Many of the beverage industry’s top positions never make it to formal job-search listings, but when you do spot a job opening that you’re interested in, having a personal contact with the owner or hiring manager can make all the difference. “The beverage world is all about word of mouth,” says Natasha David, the co-owner of the New York City cocktail bar Nitecap and the consulting firm You and Me Cocktails. “I’m pretty sure I’ve gotten every job I’ve ever had—either behind a bar, consulting, or brand work—through meeting someone or being a friend of a friend.”
The somewhat vague concept of networking, however, is rarely discussed in concrete terms in the beverage industry. How can sommeliers, bartenders, and other beverage professionals develop networking skills in order to build relationships and further their careers? SevenFifty Daily asked networking experts and top beverage professionals for their tips on making connections to do just that.
1. Network selectively.
“I see too many people thinking that they always have to be social butterflies,” says Bobby Stuckey, a Master Sommelier and the cofounder of Frasca Food and Wine and Pizzeria Locale in Boulder, Colorado; Tavernetta in Denver; and the Scarpetta wine company. “They’re always networking, and that’s not the best thing.” While some people like to pass out business cards like candy, networking selectively tends to build stronger relationships in the long run. Alice Cheng, the founder and CEO of the hospitality networking and job-matching site Culinary Agents, says it’s a good idea to “have a goal for yourself, and to look for opportunities to meet someone that can get you to that goal.”
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2. View networking as a two-way street.
Many professionals feel awkward about or intimidated by networking, but a simple adjustment in perspective can change those feelings. “During the conversation, actually listen and think about how you can help the person you’re talking with,” Cheng says. “People will be more likely to help you if they think you can help them.”
3. Follow through by following up.
When you meet another professional in the beverage industry, Cheng suggests that you “ask for their card and follow up.” Including something specific or adding to the conversation is even better. For example, you may say something like, “I noticed that you’ve been exploring South American wine more recently—have you read this article about Chile’s new DOs?” Just don’t let the connection go by the wayside once something is sparked; continue to nurture it. “Not following through,” says Cheng, “will hurt relationships.”
4. You’re always onstage, so act accordingly.
In the beverage industry, alcohol goes hand in hand with professional settings that involve potential employers and colleagues. Even if you aren’t setting out to network, those around you will still notice your behavior. “If you’re being a beverage professional at a professional event, be professional,” Stuckey says. “I see too many young people going to events, drinking too much, and not being professional—that’s the wrong type of networking.”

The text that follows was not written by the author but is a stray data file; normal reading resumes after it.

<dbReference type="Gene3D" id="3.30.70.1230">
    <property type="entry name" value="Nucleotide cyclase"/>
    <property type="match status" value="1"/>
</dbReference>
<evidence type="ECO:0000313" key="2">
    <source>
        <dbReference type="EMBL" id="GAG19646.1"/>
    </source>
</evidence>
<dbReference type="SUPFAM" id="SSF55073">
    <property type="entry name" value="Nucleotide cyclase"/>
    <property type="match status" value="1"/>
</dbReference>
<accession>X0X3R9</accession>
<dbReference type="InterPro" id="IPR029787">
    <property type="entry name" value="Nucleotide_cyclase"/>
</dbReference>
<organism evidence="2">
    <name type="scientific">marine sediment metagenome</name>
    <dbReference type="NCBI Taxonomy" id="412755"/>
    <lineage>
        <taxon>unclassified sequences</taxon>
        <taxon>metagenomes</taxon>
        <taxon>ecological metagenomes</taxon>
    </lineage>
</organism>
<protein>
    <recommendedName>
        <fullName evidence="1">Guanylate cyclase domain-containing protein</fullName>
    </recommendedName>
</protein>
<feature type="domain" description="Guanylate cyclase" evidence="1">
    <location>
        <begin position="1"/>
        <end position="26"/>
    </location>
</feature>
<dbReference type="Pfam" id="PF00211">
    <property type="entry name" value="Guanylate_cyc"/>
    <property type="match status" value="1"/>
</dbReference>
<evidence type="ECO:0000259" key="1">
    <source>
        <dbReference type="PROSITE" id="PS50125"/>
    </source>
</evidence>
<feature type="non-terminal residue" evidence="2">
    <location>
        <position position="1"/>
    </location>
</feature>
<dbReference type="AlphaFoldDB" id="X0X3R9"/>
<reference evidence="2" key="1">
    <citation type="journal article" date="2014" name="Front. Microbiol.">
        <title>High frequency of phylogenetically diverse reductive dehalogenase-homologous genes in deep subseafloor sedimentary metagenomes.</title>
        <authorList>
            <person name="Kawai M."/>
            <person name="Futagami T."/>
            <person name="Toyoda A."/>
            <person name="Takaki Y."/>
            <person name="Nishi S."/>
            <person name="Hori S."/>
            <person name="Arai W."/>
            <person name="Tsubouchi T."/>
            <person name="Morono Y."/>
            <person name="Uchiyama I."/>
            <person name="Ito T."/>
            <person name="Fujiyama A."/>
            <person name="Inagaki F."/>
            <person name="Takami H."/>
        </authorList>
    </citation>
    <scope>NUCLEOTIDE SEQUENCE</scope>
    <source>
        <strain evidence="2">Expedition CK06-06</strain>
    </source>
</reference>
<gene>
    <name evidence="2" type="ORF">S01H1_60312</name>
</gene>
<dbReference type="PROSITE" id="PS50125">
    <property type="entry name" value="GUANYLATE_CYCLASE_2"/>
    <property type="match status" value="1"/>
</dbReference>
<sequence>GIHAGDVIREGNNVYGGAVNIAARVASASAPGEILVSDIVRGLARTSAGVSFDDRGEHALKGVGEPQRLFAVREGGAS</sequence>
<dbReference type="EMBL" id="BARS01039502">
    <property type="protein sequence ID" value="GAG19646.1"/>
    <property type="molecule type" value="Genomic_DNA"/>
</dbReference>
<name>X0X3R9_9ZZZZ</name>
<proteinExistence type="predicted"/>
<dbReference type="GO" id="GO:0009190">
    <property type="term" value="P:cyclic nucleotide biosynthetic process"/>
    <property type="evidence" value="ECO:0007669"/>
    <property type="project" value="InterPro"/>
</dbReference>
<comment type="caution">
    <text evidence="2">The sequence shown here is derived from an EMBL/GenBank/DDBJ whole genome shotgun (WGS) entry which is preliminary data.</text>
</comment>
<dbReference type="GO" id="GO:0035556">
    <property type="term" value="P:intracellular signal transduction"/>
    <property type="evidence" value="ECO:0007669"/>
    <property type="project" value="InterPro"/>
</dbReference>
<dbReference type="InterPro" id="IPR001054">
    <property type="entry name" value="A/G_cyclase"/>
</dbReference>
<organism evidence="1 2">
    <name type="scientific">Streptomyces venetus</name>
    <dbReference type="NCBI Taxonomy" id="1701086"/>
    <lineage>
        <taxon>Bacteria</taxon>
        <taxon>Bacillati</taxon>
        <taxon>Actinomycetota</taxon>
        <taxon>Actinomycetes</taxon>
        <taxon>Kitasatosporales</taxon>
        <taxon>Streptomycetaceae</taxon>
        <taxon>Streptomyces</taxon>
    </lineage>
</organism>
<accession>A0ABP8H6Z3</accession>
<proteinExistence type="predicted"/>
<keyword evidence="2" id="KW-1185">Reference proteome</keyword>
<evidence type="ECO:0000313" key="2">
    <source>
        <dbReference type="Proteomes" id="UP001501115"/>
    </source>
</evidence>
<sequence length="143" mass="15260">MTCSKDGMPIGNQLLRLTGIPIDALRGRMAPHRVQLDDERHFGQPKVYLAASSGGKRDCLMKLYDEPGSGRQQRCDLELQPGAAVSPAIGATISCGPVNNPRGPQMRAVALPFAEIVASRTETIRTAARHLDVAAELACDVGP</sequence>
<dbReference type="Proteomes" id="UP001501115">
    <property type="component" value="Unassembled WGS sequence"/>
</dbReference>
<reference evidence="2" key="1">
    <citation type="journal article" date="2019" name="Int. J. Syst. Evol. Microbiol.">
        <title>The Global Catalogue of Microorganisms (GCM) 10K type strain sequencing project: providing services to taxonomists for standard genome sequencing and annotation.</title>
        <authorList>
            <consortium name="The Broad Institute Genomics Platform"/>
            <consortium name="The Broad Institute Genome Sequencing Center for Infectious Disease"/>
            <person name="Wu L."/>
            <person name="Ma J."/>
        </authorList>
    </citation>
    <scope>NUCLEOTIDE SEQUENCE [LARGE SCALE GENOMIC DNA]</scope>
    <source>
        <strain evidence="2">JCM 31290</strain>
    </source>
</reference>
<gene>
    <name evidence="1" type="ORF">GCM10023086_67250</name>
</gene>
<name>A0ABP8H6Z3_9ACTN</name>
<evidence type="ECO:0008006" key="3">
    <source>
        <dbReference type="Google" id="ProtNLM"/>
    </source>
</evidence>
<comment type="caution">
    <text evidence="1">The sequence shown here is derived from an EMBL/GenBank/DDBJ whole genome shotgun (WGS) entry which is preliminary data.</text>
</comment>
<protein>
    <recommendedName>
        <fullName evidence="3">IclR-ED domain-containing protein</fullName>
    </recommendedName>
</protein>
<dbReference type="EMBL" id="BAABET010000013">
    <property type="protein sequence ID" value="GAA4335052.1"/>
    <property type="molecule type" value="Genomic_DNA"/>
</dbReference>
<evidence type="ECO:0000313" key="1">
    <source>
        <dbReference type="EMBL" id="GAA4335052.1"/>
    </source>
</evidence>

5. Save networking for off-the-clock hours.
Working in a great spot means that high-level somms, bartenders, and restaurant owners are likely to stop in for meals or drinks, but be respectful about networking while on the clock. “Remember that anyone in your restaurant that night is there for their time off,” Stuckey says. Restaurant guests most likely don’t want to talk about work on their night off, but if the rapport is there toward the end of the meal, there’s no harm in dropping your card off at the table or asking for theirs. Follow up in the next day or two to ask about connecting via email or in person.
6. Be strategic about when and where you network.
Although any night out can conceivably be a chance to network, read the environment and don’t force a networking situation. “When I’m working, I don’t want someone to try and network with me,” David says. But she doesn’t mind a guest asking for a business card in order to connect later. Stuckey notes that exams often provide great networking opportunities, so he would recommend a study session over a shift drink for preparation.
7. Pay it forward.
In a relatively small industry, what goes around comes around. “If someone helped you advance your career or improve your skills,” Cheng notes, “keep an eye out for how you can help someone in return.” Not only will this continue to improve the beverage industry, but it may boost your reputation and career as well. As the people that you’ve helped then progress in their careers, your network grows as well.
8. Above all, put in the work.
All the networking in the world can’t substitute for skills and experience. “The greatest way to network is to do your job really well,” Stuckey says, “and great things will happen.” That’s the right way to turn every guest into a potential professional contact, without forcing the relationship. It’s also a great way to create stronger relationships with current colleagues and supervisors, some of whom could become vocal advocates for your future career. “Show up on time, pitch in, and be a leader on your shifts,” David emphasizes. “This is what people will notice, and it will lead to opportunity.”
Courtney Schiessl Magrini is a Brooklyn-based wine journalist, educator, and consultant who has held sommelier positions at some of New York’s top restaurants, including Marta, Dirty French, and Terroir. She is currently the senior editor for SevenFifty Daily, and her work has appeared in Wine Enthusiast, GuildSomm, Forbes.com, VinePair, EatingWell Magazine, and more. She holds the WSET Diploma in Wines and Spirits. Follow her Champagne-fueled adventures on Instagram at @takeittocourt.